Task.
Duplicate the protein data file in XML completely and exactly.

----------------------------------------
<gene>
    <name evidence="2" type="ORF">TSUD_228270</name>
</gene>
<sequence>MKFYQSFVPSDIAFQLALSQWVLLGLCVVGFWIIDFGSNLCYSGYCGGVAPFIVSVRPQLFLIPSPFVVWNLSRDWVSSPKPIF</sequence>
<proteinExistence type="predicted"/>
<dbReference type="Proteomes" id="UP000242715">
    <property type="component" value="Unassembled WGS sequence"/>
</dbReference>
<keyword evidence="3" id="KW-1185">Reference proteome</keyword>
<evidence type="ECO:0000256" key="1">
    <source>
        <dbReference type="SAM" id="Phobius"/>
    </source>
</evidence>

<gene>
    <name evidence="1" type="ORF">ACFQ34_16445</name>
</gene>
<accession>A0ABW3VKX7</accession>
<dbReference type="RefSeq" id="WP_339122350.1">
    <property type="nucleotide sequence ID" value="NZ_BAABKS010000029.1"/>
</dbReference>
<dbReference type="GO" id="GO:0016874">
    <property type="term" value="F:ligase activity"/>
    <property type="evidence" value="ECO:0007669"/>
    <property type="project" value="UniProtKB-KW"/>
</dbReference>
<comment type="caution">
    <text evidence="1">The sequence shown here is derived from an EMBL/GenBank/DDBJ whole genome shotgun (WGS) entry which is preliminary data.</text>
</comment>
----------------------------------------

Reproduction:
<gene>
    <name evidence="2" type="ORF">TSUD_228270</name>
</gene>
<sequence>MKFYQSFVPSDIAFQLALSQWVLLGLCVVGFWIIDFGSNLCYSGYCGGVAPFIVSVRPQLFLIPSPFVVWNLSRDWVSSPKPIF</sequence>
<proteinExistence type="predicted"/>
<dbReference type="Proteomes" id="UP000242715">
    <property type="component" value="Unassembled WGS sequence"/>
</dbReference>
<keyword evidence="3" id="KW-1185">Reference proteome</keyword>
<evidence type="ECO:0000256" key="1">
    <source>
        <dbReference type="SAM" id="Phobius"/>
    </source>
</evidence>

<gene>
    <name evidence="1" type="ORF">ACFQ34_16445</name>
</gene>
<accession>A0ABW3VKX7</accession>
<dbReference type="RefSeq" id="WP_339122350.1">
    <property type="nucleotide sequence ID" value="NZ_BAABKS010000029.1"/>
</dbReference>
<dbReference type="GO" id="GO:0016874">
    <property type="term" value="F:ligase activity"/>
    <property type="evidence" value="ECO:0007669"/>
    <property type="project" value="UniProtKB-KW"/>
</dbReference>
<comment type="caution">
    <text evidence="1">The sequence shown here is derived from an EMBL/GenBank/DDBJ whole genome shotgun (WGS) entry which is preliminary data.</text>
</comment>